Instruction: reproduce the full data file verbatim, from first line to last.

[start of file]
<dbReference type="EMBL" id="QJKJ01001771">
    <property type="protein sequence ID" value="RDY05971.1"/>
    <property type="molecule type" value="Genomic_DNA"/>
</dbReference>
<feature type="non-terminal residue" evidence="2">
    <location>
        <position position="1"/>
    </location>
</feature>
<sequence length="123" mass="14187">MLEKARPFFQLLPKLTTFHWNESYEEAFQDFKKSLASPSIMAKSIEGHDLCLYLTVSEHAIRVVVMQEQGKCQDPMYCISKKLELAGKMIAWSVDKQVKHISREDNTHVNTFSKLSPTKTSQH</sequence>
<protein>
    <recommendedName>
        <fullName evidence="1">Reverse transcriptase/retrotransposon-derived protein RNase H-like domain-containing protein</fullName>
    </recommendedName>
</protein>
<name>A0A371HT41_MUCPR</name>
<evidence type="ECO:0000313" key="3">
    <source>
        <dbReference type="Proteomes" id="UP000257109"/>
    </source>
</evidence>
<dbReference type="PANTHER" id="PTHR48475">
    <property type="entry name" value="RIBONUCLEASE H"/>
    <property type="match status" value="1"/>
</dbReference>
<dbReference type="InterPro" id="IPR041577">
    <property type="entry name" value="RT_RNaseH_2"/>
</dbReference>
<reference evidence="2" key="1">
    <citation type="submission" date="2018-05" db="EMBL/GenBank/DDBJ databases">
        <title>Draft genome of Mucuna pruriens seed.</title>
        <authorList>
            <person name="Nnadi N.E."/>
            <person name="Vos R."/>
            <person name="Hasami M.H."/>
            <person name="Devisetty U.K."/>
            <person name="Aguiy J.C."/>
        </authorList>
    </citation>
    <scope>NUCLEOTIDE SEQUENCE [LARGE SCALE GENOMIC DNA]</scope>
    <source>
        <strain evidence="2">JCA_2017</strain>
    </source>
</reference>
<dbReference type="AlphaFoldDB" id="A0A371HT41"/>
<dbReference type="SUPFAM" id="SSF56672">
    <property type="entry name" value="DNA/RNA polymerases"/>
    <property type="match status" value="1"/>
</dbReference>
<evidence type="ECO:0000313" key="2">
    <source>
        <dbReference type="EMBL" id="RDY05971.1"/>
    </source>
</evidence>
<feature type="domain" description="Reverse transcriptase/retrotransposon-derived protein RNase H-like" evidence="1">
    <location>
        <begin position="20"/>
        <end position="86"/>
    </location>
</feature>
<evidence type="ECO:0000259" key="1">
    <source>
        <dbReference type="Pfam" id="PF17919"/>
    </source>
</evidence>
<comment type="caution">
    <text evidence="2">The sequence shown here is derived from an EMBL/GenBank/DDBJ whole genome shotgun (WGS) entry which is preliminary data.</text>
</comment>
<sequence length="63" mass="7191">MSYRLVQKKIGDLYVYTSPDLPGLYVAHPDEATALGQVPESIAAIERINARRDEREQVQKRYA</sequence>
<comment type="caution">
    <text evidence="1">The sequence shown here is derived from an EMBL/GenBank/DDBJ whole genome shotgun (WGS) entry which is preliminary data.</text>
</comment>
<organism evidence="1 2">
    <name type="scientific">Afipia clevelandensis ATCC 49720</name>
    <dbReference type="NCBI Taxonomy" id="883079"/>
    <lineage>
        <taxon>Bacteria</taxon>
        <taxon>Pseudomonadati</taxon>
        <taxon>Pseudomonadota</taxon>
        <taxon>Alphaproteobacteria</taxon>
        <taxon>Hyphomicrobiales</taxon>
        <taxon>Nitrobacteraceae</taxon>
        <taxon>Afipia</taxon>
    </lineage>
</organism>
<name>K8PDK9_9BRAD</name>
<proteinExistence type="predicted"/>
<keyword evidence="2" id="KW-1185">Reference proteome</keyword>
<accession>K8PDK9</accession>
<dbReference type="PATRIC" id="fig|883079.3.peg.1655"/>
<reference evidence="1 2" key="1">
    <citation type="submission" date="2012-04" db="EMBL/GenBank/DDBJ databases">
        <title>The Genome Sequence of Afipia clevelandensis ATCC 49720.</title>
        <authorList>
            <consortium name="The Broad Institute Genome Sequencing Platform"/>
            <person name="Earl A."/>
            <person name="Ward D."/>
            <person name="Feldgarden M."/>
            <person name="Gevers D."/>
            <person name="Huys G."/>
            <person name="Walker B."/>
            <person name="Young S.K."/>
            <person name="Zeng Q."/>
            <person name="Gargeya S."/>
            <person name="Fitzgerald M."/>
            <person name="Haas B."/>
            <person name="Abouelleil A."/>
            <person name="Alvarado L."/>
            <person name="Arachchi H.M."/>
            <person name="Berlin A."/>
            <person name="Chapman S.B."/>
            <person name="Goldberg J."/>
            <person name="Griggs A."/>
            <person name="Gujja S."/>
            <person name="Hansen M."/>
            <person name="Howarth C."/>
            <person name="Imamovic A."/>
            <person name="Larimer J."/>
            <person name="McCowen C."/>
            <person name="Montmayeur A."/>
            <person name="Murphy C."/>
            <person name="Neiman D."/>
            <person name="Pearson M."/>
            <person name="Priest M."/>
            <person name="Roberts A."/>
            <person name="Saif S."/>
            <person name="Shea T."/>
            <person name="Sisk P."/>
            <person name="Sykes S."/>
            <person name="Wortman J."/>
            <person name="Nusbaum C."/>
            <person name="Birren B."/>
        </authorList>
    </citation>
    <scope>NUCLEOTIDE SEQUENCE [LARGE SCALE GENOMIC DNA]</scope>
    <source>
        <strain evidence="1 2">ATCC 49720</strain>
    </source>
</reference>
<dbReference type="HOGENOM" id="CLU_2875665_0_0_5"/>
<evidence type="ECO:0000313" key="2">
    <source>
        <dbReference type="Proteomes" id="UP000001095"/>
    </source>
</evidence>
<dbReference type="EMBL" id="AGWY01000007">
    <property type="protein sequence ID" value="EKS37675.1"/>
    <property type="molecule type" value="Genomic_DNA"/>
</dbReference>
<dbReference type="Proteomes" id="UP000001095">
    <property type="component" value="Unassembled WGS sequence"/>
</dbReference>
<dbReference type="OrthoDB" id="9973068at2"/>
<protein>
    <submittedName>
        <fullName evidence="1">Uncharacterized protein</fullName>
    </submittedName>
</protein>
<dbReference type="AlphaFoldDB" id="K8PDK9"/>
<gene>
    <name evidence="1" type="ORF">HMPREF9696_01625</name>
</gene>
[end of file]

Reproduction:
<dbReference type="EMBL" id="QJKJ01001771">
    <property type="protein sequence ID" value="RDY05971.1"/>
    <property type="molecule type" value="Genomic_DNA"/>
</dbReference>
<feature type="non-terminal residue" evidence="2">
    <location>
        <position position="1"/>
    </location>
</feature>
<sequence length="123" mass="14187">MLEKARPFFQLLPKLTTFHWNESYEEAFQDFKKSLASPSIMAKSIEGHDLCLYLTVSEHAIRVVVMQEQGKCQDPMYCISKKLELAGKMIAWSVDKQVKHISREDNTHVNTFSKLSPTKTSQH</sequence>
<protein>
    <recommendedName>
        <fullName evidence="1">Reverse transcriptase/retrotransposon-derived protein RNase H-like domain-containing protein</fullName>
    </recommendedName>
</protein>
<name>A0A371HT41_MUCPR</name>
<evidence type="ECO:0000313" key="3">
    <source>
        <dbReference type="Proteomes" id="UP000257109"/>
    </source>
</evidence>
<dbReference type="PANTHER" id="PTHR48475">
    <property type="entry name" value="RIBONUCLEASE H"/>
    <property type="match status" value="1"/>
</dbReference>
<dbReference type="InterPro" id="IPR041577">
    <property type="entry name" value="RT_RNaseH_2"/>
</dbReference>
<reference evidence="2" key="1">
    <citation type="submission" date="2018-05" db="EMBL/GenBank/DDBJ databases">
        <title>Draft genome of Mucuna pruriens seed.</title>
        <authorList>
            <person name="Nnadi N.E."/>
            <person name="Vos R."/>
            <person name="Hasami M.H."/>
            <person name="Devisetty U.K."/>
            <person name="Aguiy J.C."/>
        </authorList>
    </citation>
    <scope>NUCLEOTIDE SEQUENCE [LARGE SCALE GENOMIC DNA]</scope>
    <source>
        <strain evidence="2">JCA_2017</strain>
    </source>
</reference>
<dbReference type="AlphaFoldDB" id="A0A371HT41"/>
<dbReference type="SUPFAM" id="SSF56672">
    <property type="entry name" value="DNA/RNA polymerases"/>
    <property type="match status" value="1"/>
</dbReference>
<evidence type="ECO:0000313" key="2">
    <source>
        <dbReference type="EMBL" id="RDY05971.1"/>
    </source>
</evidence>
<feature type="domain" description="Reverse transcriptase/retrotransposon-derived protein RNase H-like" evidence="1">
    <location>
        <begin position="20"/>
        <end position="86"/>
    </location>
</feature>
<evidence type="ECO:0000259" key="1">
    <source>
        <dbReference type="Pfam" id="PF17919"/>
    </source>
</evidence>
<comment type="caution">
    <text evidence="2">The sequence shown here is derived from an EMBL/GenBank/DDBJ whole genome shotgun (WGS) entry which is preliminary data.</text>
</comment>
<sequence length="63" mass="7191">MSYRLVQKKIGDLYVYTSPDLPGLYVAHPDEATALGQVPESIAAIERINARRDEREQVQKRYA</sequence>
<comment type="caution">
    <text evidence="1">The sequence shown here is derived from an EMBL/GenBank/DDBJ whole genome shotgun (WGS) entry which is preliminary data.</text>
</comment>
<organism evidence="1 2">
    <name type="scientific">Afipia clevelandensis ATCC 49720</name>
    <dbReference type="NCBI Taxonomy" id="883079"/>
    <lineage>
        <taxon>Bacteria</taxon>
        <taxon>Pseudomonadati</taxon>
        <taxon>Pseudomonadota</taxon>
        <taxon>Alphaproteobacteria</taxon>
        <taxon>Hyphomicrobiales</taxon>
        <taxon>Nitrobacteraceae</taxon>
        <taxon>Afipia</taxon>
    </lineage>
</organism>
<name>K8PDK9_9BRAD</name>
<proteinExistence type="predicted"/>
<keyword evidence="2" id="KW-1185">Reference proteome</keyword>
<accession>K8PDK9</accession>
<dbReference type="PATRIC" id="fig|883079.3.peg.1655"/>
<reference evidence="1 2" key="1">
    <citation type="submission" date="2012-04" db="EMBL/GenBank/DDBJ databases">
        <title>The Genome Sequence of Afipia clevelandensis ATCC 49720.</title>
        <authorList>
            <consortium name="The Broad Institute Genome Sequencing Platform"/>
            <person name="Earl A."/>
            <person name="Ward D."/>
            <person name="Feldgarden M."/>
            <person name="Gevers D."/>
            <person name="Huys G."/>
            <person name="Walker B."/>
            <person name="Young S.K."/>
            <person name="Zeng Q."/>
            <person name="Gargeya S."/>
            <person name="Fitzgerald M."/>
            <person name="Haas B."/>
            <person name="Abouelleil A."/>
            <person name="Alvarado L."/>
            <person name="Arachchi H.M."/>
            <person name="Berlin A."/>
            <person name="Chapman S.B."/>
            <person name="Goldberg J."/>
            <person name="Griggs A."/>
            <person name="Gujja S."/>
            <person name="Hansen M."/>
            <person name="Howarth C."/>
            <person name="Imamovic A."/>
            <person name="Larimer J."/>
            <person name="McCowen C."/>
            <person name="Montmayeur A."/>
            <person name="Murphy C."/>
            <person name="Neiman D."/>
            <person name="Pearson M."/>
            <person name="Priest M."/>
            <person name="Roberts A."/>
            <person name="Saif S."/>
            <person name="Shea T."/>
            <person name="Sisk P."/>
            <person name="Sykes S."/>
            <person name="Wortman J."/>
            <person name="Nusbaum C."/>
            <person name="Birren B."/>
        </authorList>
    </citation>
    <scope>NUCLEOTIDE SEQUENCE [LARGE SCALE GENOMIC DNA]</scope>
    <source>
        <strain evidence="1 2">ATCC 49720</strain>
    </source>
</reference>
<dbReference type="HOGENOM" id="CLU_2875665_0_0_5"/>
<evidence type="ECO:0000313" key="2">
    <source>
        <dbReference type="Proteomes" id="UP000001095"/>
    </source>
</evidence>
<dbReference type="EMBL" id="AGWY01000007">
    <property type="protein sequence ID" value="EKS37675.1"/>
    <property type="molecule type" value="Genomic_DNA"/>
</dbReference>
<dbReference type="Proteomes" id="UP000001095">
    <property type="component" value="Unassembled WGS sequence"/>
</dbReference>
<dbReference type="OrthoDB" id="9973068at2"/>
<protein>
    <submittedName>
        <fullName evidence="1">Uncharacterized protein</fullName>
    </submittedName>
</protein>
<dbReference type="AlphaFoldDB" id="K8PDK9"/>
<gene>
    <name evidence="1" type="ORF">HMPREF9696_01625</name>
</gene>